But he clearly made it -- he made it clear that the president was not talking about 2,000 miles of wall. He was talking maybe 700 miles of wall. The response to that of course is let's get a study from the Department of Homeland Security and experts as to what is, in fact, needed. I think we certainly could agree to that. That would be I think a positive way forward. So that -- the wall -- TODD: That's probably not enough for the president.

HOYER: It may not be. But then maybe it is too much for us and as you pointed out --

TODD: Right.

HOYER: -- the legislative process is compromised. So we may have to take something and he may have to take something. Now the one thing, Chuck, I want to make a point is, I was also at the White House meeting with the president. In my view 24 members of the Congress -- well actually 25 members of Congress said, we want to take care of the DACA protected individuals.

TODD: Right.

HOYER: Twenty-five. There was nobody who said no to that. So that is not a question of a deal. That is a question that the president agreed to that and everybody in the room agreed to it. Let's agree to it. Let's put it on paper, pass it, and make it happen.

TODD: Well, I think Lindsey Graham is looking for Tuesday Trump just like you are. Anyway, Congressman Steny Hoyer, thank you, sir.

HOYER: Thanks, Chuck.

TODD: I know you are going to go back to more meetings. Let us know what happens.

HOYER: All right.

TODD: Up ahead, what happens when two billionaires play a game of musical chairs at the governor's mansion.


TODD: Welcome back. Tonight I'm obsessed with one of the more remarkable things I have seen in politics. You know, we have seen a lot these days. And I am saying something. So let me set the stage for you.

Republican Bruce Rauner is the governor of Illinois and he wants to stay governor of Illinois. He is a billionaire, by the way, so that helps him. Democrat J.B. Pritzker wants to be the governor of Illinois. He is a billionaire too. That helps him.

Now Republican billionaire Rauner does not want to face Democratic billionaire Pritzker, who has to survive a primary first. So what does Republican billionaire Rauner do? Gets involved in the primary. Republican billionaire Rauner's campaign has bought 11 minutes of air time across the state.

Why? He wants to air parts of an FBI wiretap of Democratic billionaire Pritzker talking about a possible job with now former Democratic Governor Rod Blagojevich. You remember Blago?

Former Democratic Govervor Blagojevich wound up in prison just like three of the previous six Illinois governors. It is an Illinois tradition. Here is part of the FBI tape as it run in a recent one-minute ad that the Republican billionaire Rauner has been running. Take a listen.


UNIDENTIFIED MALE (voice-over): There is an A.P. I could appoint A.P.

UNIDENTIFIED MALE (voice-over): You are doing the right thing for the people.

UNIDENTIFIED MALE (voice-over): Are you a lawyer?

UNIDENTIFIED MALE (voice-over): Yes.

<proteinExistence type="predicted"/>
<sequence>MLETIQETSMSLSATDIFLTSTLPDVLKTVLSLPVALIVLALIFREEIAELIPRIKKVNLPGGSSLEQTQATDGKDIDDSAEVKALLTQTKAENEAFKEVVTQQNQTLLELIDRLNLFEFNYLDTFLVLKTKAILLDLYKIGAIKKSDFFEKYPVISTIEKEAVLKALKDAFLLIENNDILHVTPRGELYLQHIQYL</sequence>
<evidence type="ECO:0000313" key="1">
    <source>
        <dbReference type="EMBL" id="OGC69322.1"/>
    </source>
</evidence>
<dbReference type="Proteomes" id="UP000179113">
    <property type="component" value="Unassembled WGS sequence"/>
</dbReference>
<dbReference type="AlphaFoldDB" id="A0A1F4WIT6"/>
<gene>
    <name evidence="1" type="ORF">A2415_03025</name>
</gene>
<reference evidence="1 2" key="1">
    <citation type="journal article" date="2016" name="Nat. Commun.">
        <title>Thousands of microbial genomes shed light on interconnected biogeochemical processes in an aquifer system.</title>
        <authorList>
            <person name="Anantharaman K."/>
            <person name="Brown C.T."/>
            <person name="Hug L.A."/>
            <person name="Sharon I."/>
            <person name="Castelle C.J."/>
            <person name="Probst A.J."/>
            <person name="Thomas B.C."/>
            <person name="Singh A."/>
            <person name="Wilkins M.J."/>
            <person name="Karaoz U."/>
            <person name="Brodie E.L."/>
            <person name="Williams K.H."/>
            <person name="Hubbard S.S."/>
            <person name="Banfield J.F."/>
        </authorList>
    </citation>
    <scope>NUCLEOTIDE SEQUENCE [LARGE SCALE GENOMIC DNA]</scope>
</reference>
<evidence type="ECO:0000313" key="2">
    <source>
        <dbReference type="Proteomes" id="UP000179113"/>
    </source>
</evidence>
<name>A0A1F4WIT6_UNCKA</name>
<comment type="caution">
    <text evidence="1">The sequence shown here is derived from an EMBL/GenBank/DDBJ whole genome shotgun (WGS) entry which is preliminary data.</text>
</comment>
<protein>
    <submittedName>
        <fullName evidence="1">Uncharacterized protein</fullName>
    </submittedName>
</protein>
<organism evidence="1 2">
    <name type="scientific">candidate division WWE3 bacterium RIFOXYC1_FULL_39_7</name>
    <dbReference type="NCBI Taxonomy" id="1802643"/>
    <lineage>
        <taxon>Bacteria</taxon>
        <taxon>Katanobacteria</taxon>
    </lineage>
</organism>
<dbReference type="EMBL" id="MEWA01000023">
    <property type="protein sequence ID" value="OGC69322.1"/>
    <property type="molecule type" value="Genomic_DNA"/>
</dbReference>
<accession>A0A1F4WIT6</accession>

UNIDENTIFIED MALE (voice-over): There is an A.P. that I appoint. UNIDENTIFIED MALE (voice-over): (INAUDIBLE)


UNIDENTIFIED MALE (voice-over): There you go. UNIDENTIFIED MALE (voice-over): I don't rule that one out.



TODD: Now all of the stuff is circumstantial. We already know what happened to Blago. Republican billionaire Rauner is not the first politician to meddle in the other party's primary. McCaskill, Claire 2012. Davis, Gray 2002. But 11 minutes is a lot of air time.

Clearly Republican billionaire Rauner would really like to see Democratic billionaire Pritzker go down in March so he can face a -- I guess more modest opposition in the general election, might be just some multimillionaire named Kennedy. We'll be right back.


TODD: Time for "The Lid." Shane Harris, Daniella Gibbs Leger, Brad Todd. All right, let me put up some math here on the Senate, because you're going to have to find 14 Democrats, it appears, at the most. Senator McCain is not going to be here for a vote. We know this.

Senator Graham says he is a no. Now, I think Mile Rounds is a qualified no. Sounds like he will not (INAUDIBLE). Paul and Lee, we know, they are nos on CR. Fourteen Democrats. Who are the 14 Democrats? Even if all 10 red state Democrats go, who are the other four, Daniella?



GIBBS LEGER: I mean that's a good question, I don't have the answer to that.

TODD: Can you still -- if Claire McCaskill votes to keep the government open but four other Democrats don't, do you think you could still make (INAUDIBLE) of that?

BRAD TODD, REPUBLICAN STRATEGIST: She claims she is about partisan leader. Let's see her lead.

TODD: So you think you --

B. TODD: It's time. She got to find the Democrats.

SHANE HARRIS, SENIOR NATIONAL SECURITY WRITER, THE WASHINGTON POST: I think your conversation with Kasie was right. It looks very tough in the House of the freedom caucus, but the Senate, the math is much, much harder. And even hearing from Steny Hoyer, it sounds like the prediction business is dangerous, but you're not hearing people putting on the brakes like you might when you're this close to the deadline.